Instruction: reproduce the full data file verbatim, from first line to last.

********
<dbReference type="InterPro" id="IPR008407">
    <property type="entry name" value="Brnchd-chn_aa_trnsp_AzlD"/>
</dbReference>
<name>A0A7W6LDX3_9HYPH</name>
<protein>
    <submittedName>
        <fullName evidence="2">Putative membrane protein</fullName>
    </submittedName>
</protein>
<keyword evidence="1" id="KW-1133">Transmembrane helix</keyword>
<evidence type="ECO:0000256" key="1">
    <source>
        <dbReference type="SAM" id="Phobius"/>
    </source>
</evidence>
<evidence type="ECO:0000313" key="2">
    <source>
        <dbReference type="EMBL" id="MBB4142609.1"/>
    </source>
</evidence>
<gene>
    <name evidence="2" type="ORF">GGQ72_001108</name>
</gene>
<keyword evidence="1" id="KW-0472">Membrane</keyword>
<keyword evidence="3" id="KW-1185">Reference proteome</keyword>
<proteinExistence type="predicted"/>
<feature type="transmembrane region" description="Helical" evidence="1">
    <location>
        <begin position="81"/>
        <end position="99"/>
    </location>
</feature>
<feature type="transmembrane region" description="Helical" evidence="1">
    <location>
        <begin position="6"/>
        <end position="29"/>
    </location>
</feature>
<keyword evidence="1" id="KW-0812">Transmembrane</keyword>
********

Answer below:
<dbReference type="InterPro" id="IPR008407">
    <property type="entry name" value="Brnchd-chn_aa_trnsp_AzlD"/>
</dbReference>
<name>A0A7W6LDX3_9HYPH</name>
<protein>
    <submittedName>
        <fullName evidence="2">Putative membrane protein</fullName>
    </submittedName>
</protein>
<keyword evidence="1" id="KW-1133">Transmembrane helix</keyword>
<evidence type="ECO:0000256" key="1">
    <source>
        <dbReference type="SAM" id="Phobius"/>
    </source>
</evidence>
<evidence type="ECO:0000313" key="2">
    <source>
        <dbReference type="EMBL" id="MBB4142609.1"/>
    </source>
</evidence>
<gene>
    <name evidence="2" type="ORF">GGQ72_001108</name>
</gene>
<keyword evidence="1" id="KW-0472">Membrane</keyword>
<keyword evidence="3" id="KW-1185">Reference proteome</keyword>
<proteinExistence type="predicted"/>
<feature type="transmembrane region" description="Helical" evidence="1">
    <location>
        <begin position="81"/>
        <end position="99"/>
    </location>
</feature>
<feature type="transmembrane region" description="Helical" evidence="1">
    <location>
        <begin position="6"/>
        <end position="29"/>
    </location>
</feature>
<keyword evidence="1" id="KW-0812">Transmembrane</keyword>